Those with long memories who have been following the “campus rape epidemic” story arc may remember the unusual case of Jordan Johnson. The University of Montana quarterback had one of the more promising collegiate football careers of the past few years. In the 2012 season he passed for 3,387 yards and 32 touchdowns with a quarterback rating of 154.7, placing him in the top five all time players at that position in the school’s history. The NFL had already come knocking and he was expected to have a good shot at a spot in the draft.
Then a female student filed a restraining order against him and accused him of rape. The school preemptively expelled him and he faced trial on the charges, but was cleared in court. Now, long after his shot at the big time evaporated, he’s gotten something of a consolation prize. (Washington Post)
Johnson was acquitted in March of 2013. He promptly sued the university.
And on Tuesday, four years after the alleged rape took place, it was announced that the ex-quarterback would receive $245,000 over the expulsion.
“Any student accused of wrongdoing deserves a fair and impartial hearing of the facts of his or her case,” Johnson said in the statement, according to the Associated Press. “Officials at the University of Montana — people who were in positions of great power — were unfair and biased. Their misconduct made my family and me suffer unnecessarily, both emotionally and financially.”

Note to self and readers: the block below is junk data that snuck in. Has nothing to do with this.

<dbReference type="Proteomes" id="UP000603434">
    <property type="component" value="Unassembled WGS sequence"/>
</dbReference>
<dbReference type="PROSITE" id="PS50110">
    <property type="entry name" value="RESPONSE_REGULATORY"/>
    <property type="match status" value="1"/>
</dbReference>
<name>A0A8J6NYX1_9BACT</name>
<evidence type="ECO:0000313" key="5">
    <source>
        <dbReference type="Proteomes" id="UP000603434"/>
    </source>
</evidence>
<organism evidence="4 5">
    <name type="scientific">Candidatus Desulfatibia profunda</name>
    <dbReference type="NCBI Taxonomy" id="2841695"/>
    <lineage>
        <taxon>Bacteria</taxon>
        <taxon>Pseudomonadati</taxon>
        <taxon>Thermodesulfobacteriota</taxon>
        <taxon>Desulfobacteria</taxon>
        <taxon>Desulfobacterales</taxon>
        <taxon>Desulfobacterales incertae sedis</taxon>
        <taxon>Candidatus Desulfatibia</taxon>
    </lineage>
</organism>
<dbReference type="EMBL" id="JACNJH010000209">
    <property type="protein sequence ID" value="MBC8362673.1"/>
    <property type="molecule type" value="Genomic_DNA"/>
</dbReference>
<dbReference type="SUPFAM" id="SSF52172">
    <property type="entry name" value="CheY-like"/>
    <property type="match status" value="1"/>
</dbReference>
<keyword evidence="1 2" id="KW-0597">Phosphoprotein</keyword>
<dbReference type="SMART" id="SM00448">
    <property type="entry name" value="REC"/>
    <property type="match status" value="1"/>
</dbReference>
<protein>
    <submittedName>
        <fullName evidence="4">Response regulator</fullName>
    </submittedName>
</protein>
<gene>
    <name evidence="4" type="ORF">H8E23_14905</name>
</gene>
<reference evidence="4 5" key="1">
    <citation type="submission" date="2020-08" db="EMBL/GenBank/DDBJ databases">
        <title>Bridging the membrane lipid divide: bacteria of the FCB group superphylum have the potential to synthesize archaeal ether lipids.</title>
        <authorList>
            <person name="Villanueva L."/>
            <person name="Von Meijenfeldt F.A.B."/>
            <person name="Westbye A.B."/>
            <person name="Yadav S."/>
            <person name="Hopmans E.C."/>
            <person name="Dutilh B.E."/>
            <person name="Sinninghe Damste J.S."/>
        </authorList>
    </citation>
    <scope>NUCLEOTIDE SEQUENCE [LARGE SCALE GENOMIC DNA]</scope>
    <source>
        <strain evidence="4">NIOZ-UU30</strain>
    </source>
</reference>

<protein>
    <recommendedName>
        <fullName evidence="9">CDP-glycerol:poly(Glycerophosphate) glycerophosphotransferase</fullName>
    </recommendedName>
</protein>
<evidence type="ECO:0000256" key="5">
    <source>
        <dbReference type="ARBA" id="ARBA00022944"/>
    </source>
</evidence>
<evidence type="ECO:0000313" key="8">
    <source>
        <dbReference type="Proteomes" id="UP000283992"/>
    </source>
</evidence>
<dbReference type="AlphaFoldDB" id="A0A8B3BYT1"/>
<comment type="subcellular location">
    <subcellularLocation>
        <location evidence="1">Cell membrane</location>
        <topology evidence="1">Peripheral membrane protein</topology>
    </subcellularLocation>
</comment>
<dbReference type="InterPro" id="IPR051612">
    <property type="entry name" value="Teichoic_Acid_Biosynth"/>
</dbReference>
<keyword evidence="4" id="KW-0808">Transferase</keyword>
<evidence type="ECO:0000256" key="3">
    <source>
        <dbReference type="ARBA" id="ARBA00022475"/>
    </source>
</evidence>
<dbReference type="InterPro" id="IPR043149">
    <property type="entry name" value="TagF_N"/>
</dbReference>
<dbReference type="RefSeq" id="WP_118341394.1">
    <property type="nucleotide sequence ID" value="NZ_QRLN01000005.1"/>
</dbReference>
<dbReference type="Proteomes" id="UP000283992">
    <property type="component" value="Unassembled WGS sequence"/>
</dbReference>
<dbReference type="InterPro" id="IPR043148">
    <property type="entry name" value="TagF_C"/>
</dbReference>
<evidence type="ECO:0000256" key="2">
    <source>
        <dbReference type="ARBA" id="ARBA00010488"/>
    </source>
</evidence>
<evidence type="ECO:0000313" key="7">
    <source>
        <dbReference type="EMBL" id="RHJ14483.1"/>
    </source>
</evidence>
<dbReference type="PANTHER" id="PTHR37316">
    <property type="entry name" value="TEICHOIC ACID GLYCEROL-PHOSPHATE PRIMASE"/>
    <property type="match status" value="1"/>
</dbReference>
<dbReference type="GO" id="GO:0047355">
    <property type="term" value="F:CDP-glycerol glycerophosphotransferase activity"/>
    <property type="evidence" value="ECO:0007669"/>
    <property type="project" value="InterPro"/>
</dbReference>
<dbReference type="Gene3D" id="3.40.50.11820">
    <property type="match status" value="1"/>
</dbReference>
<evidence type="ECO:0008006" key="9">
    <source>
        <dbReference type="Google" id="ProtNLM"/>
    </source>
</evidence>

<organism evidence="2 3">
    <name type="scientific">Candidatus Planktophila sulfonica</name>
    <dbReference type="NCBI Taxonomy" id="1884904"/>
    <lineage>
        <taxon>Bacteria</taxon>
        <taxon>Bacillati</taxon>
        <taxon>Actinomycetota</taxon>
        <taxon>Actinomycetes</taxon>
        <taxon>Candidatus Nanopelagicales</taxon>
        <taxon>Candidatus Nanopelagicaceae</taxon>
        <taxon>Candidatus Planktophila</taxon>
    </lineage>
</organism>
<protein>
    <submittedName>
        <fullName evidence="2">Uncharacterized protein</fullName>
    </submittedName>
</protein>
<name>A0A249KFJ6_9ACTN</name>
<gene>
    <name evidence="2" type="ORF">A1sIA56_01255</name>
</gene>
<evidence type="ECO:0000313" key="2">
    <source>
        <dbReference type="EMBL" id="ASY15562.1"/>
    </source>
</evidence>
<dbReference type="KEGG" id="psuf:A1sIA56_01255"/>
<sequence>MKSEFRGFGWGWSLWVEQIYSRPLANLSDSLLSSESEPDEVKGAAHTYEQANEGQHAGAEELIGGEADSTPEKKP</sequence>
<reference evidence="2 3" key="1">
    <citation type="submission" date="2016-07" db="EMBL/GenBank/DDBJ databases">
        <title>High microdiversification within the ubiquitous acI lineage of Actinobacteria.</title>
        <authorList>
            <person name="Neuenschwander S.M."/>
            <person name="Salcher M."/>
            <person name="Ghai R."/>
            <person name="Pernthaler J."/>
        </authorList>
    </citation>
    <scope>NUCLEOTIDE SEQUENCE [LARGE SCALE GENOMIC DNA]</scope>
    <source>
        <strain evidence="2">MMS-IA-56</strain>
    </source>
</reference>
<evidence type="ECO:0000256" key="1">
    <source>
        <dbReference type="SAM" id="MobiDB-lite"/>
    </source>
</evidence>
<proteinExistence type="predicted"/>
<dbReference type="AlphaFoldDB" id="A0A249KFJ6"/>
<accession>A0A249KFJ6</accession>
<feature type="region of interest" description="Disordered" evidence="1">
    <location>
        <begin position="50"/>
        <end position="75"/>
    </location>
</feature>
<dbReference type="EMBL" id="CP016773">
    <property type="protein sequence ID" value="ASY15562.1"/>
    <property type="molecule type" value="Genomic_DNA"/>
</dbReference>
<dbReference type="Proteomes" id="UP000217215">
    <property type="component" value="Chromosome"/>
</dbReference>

The dramatic reversal is just one of a slew of lawsuits nationwide in which young men have accused universities of erroneously and over-zealously clamping down on sexual assault.
Johnson had one huge advantage which so many students in his position lacked. He was actually turned over to the law enforcement system and given a trial before a jury of his peers and adequate legal representation. And in due course, he was found to be innocent of the charges. Far too many students are hauled before campus run kangaroo courts and railroaded without ever having an actual criminal investigation conducted or constitutionally required representation for the accused. Those students rarely see a moment of redemption such as Johnson’s gotten.
But is this really justice? Having the college held to account for giving him the boot before any of the facts were in likely provides some sense of satisfaction and vindication, but that doesn’t put dinner on the table. I’m not so wealthy that I could turn my nose up at a check for $245K, but Johnson was on track to potentially land a position as a quarterback in the NFL. We can’t accurately state anything that might have been in an alternate universe, nor do we know how well he’d have fared in the combine, but from the looks of things the guy’s chances were pretty good. Even landing a spot riding the bench with any NFL team brings a minimum salary of $435k per year. (Heck, even a shot at the practice squad earns you $6,600 a week for as long as they keep you.) If Johnson had fought his way to a starting QB position the payday would have been in the millions per year. And none of that touches on the fame, the sense of achievement nor the various endorsement deals and other opportunities which can follow that level of gridiron success.
A single check for $245K, when compared to what might have been, is paltry indeed. But I suppose .001% of a loaf is better than none.